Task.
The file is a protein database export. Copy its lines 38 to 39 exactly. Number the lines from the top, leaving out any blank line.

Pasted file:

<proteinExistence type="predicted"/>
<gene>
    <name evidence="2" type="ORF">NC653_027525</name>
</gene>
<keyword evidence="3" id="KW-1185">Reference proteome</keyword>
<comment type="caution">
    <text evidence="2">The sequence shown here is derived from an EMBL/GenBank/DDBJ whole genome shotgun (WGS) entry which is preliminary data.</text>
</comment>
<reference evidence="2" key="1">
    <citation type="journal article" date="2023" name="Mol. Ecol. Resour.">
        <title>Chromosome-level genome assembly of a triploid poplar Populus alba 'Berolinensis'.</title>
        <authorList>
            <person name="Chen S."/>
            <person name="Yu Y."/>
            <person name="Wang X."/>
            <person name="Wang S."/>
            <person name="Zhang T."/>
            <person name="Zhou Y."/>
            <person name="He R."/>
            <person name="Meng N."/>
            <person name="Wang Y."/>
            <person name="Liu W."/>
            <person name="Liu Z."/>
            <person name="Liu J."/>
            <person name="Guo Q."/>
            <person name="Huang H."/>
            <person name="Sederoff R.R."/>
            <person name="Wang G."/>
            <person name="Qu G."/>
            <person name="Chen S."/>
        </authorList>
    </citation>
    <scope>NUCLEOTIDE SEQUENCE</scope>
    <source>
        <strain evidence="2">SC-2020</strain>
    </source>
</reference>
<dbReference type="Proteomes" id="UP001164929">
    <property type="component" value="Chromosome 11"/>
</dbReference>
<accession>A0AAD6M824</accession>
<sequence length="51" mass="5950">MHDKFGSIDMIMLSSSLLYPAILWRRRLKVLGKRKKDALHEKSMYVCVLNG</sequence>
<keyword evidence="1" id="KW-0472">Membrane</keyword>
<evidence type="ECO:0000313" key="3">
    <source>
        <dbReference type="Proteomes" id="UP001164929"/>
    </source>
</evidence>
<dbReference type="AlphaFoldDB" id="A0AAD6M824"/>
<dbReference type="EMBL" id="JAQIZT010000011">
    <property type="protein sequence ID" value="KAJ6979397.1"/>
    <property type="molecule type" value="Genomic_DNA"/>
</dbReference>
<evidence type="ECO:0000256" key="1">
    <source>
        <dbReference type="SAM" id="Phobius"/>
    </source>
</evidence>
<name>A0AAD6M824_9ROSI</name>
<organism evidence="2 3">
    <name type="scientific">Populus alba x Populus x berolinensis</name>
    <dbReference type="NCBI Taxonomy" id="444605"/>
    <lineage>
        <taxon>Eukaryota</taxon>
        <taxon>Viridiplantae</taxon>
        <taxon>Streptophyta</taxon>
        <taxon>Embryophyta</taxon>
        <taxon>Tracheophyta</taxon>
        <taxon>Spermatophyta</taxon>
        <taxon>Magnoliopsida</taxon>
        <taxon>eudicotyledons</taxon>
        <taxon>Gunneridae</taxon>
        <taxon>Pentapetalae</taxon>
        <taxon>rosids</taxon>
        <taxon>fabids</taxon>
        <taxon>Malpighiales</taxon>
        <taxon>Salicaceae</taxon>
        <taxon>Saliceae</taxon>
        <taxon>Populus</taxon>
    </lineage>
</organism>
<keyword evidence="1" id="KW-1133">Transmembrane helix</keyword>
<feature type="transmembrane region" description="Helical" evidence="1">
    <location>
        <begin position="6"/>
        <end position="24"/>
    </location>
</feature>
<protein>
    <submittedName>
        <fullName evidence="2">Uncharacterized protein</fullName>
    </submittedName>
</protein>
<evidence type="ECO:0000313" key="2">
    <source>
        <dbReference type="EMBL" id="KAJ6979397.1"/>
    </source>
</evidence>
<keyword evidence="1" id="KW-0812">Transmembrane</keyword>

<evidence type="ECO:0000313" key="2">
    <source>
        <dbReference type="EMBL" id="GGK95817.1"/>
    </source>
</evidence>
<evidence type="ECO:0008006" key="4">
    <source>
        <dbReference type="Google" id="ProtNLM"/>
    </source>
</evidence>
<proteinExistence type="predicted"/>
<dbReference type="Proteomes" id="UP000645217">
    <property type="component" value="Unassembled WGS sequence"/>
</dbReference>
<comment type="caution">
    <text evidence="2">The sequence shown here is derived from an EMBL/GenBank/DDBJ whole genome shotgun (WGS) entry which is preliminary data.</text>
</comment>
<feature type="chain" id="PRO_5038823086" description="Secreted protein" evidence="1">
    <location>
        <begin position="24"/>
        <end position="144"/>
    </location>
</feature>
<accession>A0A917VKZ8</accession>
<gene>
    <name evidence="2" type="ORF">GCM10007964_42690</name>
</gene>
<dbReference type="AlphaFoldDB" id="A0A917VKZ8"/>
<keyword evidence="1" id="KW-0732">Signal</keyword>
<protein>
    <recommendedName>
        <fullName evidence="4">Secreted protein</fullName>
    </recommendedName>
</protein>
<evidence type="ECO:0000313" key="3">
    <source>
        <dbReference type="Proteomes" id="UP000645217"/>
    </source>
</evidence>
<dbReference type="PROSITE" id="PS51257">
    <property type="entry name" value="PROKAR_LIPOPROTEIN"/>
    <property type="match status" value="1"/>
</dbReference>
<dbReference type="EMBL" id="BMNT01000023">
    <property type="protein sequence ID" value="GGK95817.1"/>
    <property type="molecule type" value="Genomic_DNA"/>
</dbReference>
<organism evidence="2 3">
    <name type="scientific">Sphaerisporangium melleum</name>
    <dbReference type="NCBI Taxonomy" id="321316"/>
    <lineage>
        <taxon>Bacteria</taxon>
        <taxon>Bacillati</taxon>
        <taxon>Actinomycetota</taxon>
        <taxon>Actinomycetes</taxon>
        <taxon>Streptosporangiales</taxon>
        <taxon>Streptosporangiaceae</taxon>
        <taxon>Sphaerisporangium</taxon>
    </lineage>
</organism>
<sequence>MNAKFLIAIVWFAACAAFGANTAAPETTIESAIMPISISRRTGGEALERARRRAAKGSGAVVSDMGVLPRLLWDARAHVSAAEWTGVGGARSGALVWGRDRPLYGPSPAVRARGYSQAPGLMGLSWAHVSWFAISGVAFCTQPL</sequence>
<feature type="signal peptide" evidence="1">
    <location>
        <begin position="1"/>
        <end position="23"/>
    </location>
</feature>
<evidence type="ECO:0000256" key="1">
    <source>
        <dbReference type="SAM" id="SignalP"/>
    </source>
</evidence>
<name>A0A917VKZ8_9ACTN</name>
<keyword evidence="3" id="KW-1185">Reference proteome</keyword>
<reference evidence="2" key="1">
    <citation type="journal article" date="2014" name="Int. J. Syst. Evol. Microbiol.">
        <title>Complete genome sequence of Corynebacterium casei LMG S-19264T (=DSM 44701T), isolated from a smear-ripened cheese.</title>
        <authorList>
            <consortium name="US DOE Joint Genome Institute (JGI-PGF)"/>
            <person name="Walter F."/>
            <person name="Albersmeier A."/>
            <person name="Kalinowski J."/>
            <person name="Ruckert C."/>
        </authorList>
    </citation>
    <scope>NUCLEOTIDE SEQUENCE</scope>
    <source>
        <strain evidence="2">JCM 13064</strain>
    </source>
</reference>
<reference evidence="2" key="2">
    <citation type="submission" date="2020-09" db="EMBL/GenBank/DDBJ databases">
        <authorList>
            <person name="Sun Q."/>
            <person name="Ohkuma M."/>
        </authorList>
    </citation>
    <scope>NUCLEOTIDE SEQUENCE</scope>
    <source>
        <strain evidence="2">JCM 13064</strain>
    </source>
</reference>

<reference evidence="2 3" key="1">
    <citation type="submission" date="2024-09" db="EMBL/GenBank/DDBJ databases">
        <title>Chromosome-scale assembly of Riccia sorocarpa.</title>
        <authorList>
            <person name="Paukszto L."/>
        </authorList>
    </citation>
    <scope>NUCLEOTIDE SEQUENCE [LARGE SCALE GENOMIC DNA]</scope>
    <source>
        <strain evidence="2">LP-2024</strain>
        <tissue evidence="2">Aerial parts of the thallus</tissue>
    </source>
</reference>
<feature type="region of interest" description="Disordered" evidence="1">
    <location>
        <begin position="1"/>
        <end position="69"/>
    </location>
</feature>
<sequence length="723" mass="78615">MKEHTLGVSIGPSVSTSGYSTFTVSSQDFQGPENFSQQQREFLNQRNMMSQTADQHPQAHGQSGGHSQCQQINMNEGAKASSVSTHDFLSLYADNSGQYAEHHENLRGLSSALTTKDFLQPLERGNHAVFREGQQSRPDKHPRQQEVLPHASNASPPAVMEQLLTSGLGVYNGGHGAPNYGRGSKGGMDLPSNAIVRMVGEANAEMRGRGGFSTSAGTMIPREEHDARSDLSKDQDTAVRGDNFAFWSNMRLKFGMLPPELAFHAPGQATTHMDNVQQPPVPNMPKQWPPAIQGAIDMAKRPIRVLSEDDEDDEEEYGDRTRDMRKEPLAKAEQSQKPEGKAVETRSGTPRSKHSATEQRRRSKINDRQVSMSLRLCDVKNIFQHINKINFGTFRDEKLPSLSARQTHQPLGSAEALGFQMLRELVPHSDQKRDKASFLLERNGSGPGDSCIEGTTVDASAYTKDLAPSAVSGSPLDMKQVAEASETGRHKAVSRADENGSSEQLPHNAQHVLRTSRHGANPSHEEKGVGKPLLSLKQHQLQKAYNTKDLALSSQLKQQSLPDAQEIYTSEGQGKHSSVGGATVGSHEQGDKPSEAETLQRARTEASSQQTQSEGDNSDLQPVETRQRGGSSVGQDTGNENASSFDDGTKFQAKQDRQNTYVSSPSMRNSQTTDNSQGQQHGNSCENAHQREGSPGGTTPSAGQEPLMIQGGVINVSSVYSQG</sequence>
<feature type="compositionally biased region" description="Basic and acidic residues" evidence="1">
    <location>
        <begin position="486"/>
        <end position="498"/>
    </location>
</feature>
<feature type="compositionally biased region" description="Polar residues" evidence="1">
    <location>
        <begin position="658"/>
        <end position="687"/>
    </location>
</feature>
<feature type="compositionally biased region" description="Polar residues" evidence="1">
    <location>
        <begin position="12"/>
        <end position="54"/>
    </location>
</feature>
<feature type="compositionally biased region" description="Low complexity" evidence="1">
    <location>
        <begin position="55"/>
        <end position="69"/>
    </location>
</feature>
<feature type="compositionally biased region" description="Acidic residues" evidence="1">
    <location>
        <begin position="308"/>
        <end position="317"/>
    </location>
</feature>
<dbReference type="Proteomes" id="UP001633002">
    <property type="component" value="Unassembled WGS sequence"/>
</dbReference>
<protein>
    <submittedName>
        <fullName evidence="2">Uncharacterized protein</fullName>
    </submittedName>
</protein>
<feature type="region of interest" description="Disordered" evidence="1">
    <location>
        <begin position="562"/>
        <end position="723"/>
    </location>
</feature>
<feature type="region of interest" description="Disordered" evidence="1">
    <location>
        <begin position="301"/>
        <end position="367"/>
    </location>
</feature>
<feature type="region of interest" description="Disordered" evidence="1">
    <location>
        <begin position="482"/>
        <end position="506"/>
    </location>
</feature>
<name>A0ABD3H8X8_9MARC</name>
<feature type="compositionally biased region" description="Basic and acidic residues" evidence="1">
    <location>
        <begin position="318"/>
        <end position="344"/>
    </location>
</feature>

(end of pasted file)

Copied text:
<dbReference type="Proteomes" id="UP001164929">
    <property type="component" value="Chromosome 11"/>